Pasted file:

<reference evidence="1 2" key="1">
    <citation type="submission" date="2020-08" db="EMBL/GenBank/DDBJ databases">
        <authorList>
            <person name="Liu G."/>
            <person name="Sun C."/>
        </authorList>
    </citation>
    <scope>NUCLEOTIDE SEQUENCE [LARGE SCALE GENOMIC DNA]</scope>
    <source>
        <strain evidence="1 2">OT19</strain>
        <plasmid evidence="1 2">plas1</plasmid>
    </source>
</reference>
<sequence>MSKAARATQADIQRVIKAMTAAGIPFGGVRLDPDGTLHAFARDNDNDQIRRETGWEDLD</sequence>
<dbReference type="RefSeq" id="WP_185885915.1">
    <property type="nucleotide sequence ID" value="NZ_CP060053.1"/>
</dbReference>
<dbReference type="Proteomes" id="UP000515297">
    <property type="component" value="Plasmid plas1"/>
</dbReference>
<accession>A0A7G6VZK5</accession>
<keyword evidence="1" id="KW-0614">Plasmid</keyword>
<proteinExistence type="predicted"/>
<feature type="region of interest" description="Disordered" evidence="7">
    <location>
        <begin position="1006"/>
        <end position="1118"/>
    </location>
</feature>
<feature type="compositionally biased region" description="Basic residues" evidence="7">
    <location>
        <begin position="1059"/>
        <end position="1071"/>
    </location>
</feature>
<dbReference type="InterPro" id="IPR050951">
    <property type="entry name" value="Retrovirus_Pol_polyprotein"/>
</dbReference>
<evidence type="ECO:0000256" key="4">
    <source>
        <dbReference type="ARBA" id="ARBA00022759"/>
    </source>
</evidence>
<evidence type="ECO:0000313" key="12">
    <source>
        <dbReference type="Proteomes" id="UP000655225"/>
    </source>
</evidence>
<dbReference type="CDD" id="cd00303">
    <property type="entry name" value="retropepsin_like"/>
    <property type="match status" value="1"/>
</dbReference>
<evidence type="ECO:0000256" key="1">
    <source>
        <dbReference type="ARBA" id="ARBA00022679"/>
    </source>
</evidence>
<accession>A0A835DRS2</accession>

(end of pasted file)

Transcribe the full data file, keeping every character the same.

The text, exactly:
<reference evidence="1 2" key="1">
    <citation type="submission" date="2020-08" db="EMBL/GenBank/DDBJ databases">
        <authorList>
            <person name="Liu G."/>
            <person name="Sun C."/>
        </authorList>
    </citation>
    <scope>NUCLEOTIDE SEQUENCE [LARGE SCALE GENOMIC DNA]</scope>
    <source>
        <strain evidence="1 2">OT19</strain>
        <plasmid evidence="1 2">plas1</plasmid>
    </source>
</reference>
<sequence>MSKAARATQADIQRVIKAMTAAGIPFGGVRLDPDGTLHAFARDNDNDQIRRETGWEDLD</sequence>
<dbReference type="RefSeq" id="WP_185885915.1">
    <property type="nucleotide sequence ID" value="NZ_CP060053.1"/>
</dbReference>
<dbReference type="Proteomes" id="UP000515297">
    <property type="component" value="Plasmid plas1"/>
</dbReference>
<accession>A0A7G6VZK5</accession>
<keyword evidence="1" id="KW-0614">Plasmid</keyword>
<proteinExistence type="predicted"/>
<feature type="region of interest" description="Disordered" evidence="7">
    <location>
        <begin position="1006"/>
        <end position="1118"/>
    </location>
</feature>
<feature type="compositionally biased region" description="Basic residues" evidence="7">
    <location>
        <begin position="1059"/>
        <end position="1071"/>
    </location>
</feature>
<dbReference type="InterPro" id="IPR050951">
    <property type="entry name" value="Retrovirus_Pol_polyprotein"/>
</dbReference>
<evidence type="ECO:0000256" key="4">
    <source>
        <dbReference type="ARBA" id="ARBA00022759"/>
    </source>
</evidence>
<evidence type="ECO:0000313" key="12">
    <source>
        <dbReference type="Proteomes" id="UP000655225"/>
    </source>
</evidence>
<dbReference type="CDD" id="cd00303">
    <property type="entry name" value="retropepsin_like"/>
    <property type="match status" value="1"/>
</dbReference>
<evidence type="ECO:0000256" key="1">
    <source>
        <dbReference type="ARBA" id="ARBA00022679"/>
    </source>
</evidence>
<accession>A0A835DRS2</accession>